My predecessor left a ton of books behind in my office, and among some of his old stuff I found a wonderful book called The Pupil as Scientist. The author, Rosalind Driver, makes the case that students develop scientific explanations of what they see long before they set foot into a science classroom. Children’s natural scientific curiosity is both an asset and a liability: teachers can tap into it to engage students in deeper scientific learning, but it can be a source of robust misconceptions, too.
Driver describes beautifully a tension I’ve observed teaching college freshmen laboratories. On the one hand, we want students to observe and discover scientific principles in the laboratory, and leaving procedures open ended is part of that goal. On the other hand, the impact of an experiment seems greatest when it’s done properly, according to a prescribed procedure that yields “good results.” Good data is typically a pre-requisite for grappling with complex scientific concepts, but inquiry-based labs open the door to bad data or incorrect conclusions. How can we properly balance these two opposing forces?
Let me offer an analogy. In some American cities, chess is a popular hobby among the homeless population. There are probably homeless guys living in LA who could give “professionally trained” International Masters a run for their money, despite never having picked up a chess book or paid for a coach in their lives. The homeless chess master is akin to a student who has grown up in inquiry-based science labs: countless opportunities to play have facilitated the development of competency. The professionally trained player is like a student who has come up through prescriptive labs: their skills have come from being told what to expect.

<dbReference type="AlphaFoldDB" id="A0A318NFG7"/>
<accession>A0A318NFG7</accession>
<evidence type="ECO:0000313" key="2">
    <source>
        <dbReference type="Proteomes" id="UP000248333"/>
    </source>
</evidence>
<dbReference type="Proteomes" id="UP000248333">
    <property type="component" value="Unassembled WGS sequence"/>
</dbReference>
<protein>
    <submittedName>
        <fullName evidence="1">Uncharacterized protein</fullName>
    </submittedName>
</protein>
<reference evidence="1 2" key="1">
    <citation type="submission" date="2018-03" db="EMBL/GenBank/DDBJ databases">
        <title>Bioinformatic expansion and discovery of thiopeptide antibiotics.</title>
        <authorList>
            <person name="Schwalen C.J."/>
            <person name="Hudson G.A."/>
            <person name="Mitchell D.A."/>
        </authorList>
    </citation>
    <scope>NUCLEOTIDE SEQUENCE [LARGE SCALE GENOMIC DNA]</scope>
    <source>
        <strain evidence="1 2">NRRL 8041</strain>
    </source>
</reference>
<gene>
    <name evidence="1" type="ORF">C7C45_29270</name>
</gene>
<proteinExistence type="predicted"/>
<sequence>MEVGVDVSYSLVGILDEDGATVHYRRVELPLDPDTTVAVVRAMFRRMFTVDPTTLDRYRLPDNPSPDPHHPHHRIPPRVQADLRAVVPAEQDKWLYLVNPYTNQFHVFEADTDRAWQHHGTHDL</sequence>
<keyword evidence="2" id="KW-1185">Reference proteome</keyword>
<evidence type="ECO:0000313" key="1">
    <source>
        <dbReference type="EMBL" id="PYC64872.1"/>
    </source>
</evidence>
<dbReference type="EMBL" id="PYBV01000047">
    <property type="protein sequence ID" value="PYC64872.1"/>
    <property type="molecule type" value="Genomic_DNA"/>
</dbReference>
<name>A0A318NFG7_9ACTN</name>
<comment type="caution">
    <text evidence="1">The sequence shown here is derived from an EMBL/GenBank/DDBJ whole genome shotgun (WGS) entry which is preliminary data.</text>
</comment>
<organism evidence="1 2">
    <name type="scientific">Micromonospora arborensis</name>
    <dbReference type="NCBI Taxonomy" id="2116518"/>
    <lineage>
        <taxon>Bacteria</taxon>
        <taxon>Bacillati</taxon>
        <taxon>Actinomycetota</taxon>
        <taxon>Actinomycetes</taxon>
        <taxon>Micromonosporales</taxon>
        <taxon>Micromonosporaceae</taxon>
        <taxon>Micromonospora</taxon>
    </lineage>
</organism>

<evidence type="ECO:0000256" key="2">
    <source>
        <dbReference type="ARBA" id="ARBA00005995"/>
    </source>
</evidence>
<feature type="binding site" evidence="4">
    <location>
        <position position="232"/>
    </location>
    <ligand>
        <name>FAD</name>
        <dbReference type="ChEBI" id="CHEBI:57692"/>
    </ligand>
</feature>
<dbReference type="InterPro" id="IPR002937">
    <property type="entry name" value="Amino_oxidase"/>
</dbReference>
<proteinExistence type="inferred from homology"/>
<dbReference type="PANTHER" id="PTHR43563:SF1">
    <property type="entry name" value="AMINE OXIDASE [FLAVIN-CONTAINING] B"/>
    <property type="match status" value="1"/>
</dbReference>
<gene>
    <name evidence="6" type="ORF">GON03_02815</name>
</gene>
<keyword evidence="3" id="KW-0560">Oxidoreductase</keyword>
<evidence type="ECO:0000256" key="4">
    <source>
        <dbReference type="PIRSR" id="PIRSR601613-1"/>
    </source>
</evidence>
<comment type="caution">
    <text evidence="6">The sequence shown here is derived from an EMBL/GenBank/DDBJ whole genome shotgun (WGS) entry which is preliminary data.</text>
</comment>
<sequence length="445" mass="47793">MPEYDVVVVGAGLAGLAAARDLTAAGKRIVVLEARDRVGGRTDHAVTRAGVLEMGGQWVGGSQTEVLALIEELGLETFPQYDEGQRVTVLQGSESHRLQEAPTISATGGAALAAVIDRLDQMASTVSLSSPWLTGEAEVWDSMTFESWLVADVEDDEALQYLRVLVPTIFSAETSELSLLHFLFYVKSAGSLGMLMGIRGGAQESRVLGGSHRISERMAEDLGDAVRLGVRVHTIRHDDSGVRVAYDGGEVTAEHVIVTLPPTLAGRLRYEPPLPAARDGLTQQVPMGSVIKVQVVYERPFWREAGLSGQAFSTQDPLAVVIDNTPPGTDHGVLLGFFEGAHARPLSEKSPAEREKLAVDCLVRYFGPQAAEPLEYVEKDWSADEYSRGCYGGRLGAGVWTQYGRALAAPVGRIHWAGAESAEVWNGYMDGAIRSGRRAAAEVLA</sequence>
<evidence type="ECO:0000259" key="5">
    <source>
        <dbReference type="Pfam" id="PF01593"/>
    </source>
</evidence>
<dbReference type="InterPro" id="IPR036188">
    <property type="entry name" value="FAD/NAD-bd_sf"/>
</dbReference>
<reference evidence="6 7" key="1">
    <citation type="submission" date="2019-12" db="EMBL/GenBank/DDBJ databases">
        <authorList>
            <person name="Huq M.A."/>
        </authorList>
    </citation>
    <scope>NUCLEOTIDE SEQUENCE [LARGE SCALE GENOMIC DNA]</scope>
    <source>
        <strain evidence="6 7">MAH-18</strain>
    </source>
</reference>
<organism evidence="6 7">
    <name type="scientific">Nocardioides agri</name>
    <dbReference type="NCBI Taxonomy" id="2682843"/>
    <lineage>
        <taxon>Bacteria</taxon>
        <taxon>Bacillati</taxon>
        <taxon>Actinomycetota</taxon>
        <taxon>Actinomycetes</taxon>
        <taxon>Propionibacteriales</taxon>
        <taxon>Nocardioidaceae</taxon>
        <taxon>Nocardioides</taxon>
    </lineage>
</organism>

There are virtues to both approaches, and one player will certainly be missing some skills that the other possesses. That’s important to remember in today’s educational climate, which sometimes seems to deify inquiry-based approaches.
Most students coming to college are primed to adopt the “tell-me-what-to-do” orientation, even though professors know this mindset won’t serve them well in their future careers. Part of the issue, I’ve found, can be resolved if I’m upfront with students about errors and how to deal with them (that is, how to be a good experimentalist). Explaining errors in a satisfying way really does get one to the heart of an experiment. If a student designs an experiment poorly and it goes south, at least the discussion of why it went badly presents opportunities for learning. I’ve got to remind myself of that constantly.